I knew her. Karina Brill, the woman who killed her two sleeping children on the
morning of September 16, then turned the knife on herself. Recent immigrants
from Ukraine, the family of three lived in a building at the top of Rehov Ein
Gedi in Jerusalem’s Talpiot neighborhood, just a short walk from our recently
vacated apartment and not very far from our new one. I shudder every time I
Perhaps it’s an exaggeration to say that I knew her. I spent a
few hours in her company when she brought the children to a yard sale a friend
and I were holding in my friend’s apartment prior to both of us moving house. I
had already heard about Karina from this friend, a person who opens her heart
and her home to anyone in need.
Typically, she had taken an active
interest in the 36-yearold recent divorcee, a classically trained flute player,
and described her to me.
But I was unprepared for the woman who walked in
the door on that Friday morning in early August carrying a bouquet of flowers
for my friend. Very tall and slender, with the natural grace and something of
the shyness of a gazelle, she reminded me of a younger and lovelier Meryl
Streep, with a warm and eager smile. But for the lack of artifice she could have
been a model.
She bought several of our items on sale – books for the
children, a set of porcelain dishes, a summer dress that had been my daughter’s
– then lingered on to buy still more things. Igor, seven, and Mira, five, rushed
around creating havoc; their mother kept tabs on them, addressing them earnestly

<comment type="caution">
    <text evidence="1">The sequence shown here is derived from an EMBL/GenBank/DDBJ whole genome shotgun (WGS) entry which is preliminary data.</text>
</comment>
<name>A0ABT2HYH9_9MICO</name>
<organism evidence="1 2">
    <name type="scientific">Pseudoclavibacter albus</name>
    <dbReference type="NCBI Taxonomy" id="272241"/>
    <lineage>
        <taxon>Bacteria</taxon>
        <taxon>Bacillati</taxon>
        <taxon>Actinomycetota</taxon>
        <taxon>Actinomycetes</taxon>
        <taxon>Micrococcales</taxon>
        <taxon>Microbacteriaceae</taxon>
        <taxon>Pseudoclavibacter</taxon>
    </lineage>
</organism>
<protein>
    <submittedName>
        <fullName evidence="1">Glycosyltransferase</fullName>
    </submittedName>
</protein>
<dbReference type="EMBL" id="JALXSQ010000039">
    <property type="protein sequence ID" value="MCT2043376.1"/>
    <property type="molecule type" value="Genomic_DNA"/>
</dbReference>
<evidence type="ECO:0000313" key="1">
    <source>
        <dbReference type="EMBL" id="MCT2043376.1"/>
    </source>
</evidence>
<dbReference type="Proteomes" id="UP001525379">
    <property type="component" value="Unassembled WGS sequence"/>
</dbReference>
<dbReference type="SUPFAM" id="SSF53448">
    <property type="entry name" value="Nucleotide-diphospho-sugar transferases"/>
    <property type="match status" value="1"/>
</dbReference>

when they got too unruly. Her behavior gave every impression of a caring,
THEN, SEVERAL weeks later, came the frontpage
headline: “Single mother allegedly stabs her 2 young children to death.” I read
the report, which withheld all names, with a mounting sense of unease. The
location, ages of the children and other details seemed to fit. But surely it
couldn’t be that lovely, gentle-looking woman? Finally, my friend and I spoke on
“I suppose you’ve heard the news,” she said.
answered. Then, cautiously, “It isn’t anyone we know, is it?” “It is,” she
answered. It seemed incredible.
I asked my friend whether the mother had
survived the suicide attempt that followed the killing of the children. The
newspaper report hadn’t made it clear.
“Unfortunately she did,” my friend
replied quietly. That terse reply, so jarring from a person who avidly
celebrates life, brought home the enormity of the tragedy.
indeed, does a mother carry on living with the knowledge that she has murdered
her children? As of this writing, Karina Brill, upgraded from critical to stable
condition in a Jerusalem hospital, is scheduled to be formally charged with the
murders in court this week.
TWO DAYS after the Brill killings, a man
threw his two children off an 11-story building in Tel Aviv and jumped after
them. All died. And in early September, a man from Daburiya, near Nazareth, went
on a shooting rampage in the village, killing his former wife, two of his
daughters and another villager before committing suicide.
their children in an act called filicide seems shocking, contrary to every
natural human impulse, but it is apparently more common than we might want to
believe, according to a US expert on the phenomenon.
And not all parents
who do it are mentally unhinged.
“The general lay-public response is they
must be crazy, but that’s not always the case,” said Dr. Phillip Resnick. The
professor of psychiatry at Case Western Reserve University in Cleveland spoke in
July 2012 after Aaron Schaffhausen, 34, was accused of slashing the throats of
his three young daughters in River Falls, Wisconsin.
Resnick said one out
of every 33 homicides in the US is the killing of a child under 18 by a parent,
or between 250 and 300 of the country’s killings each year. In a 2005 study, he
found filicide to be the third-leading cause of death of American children aged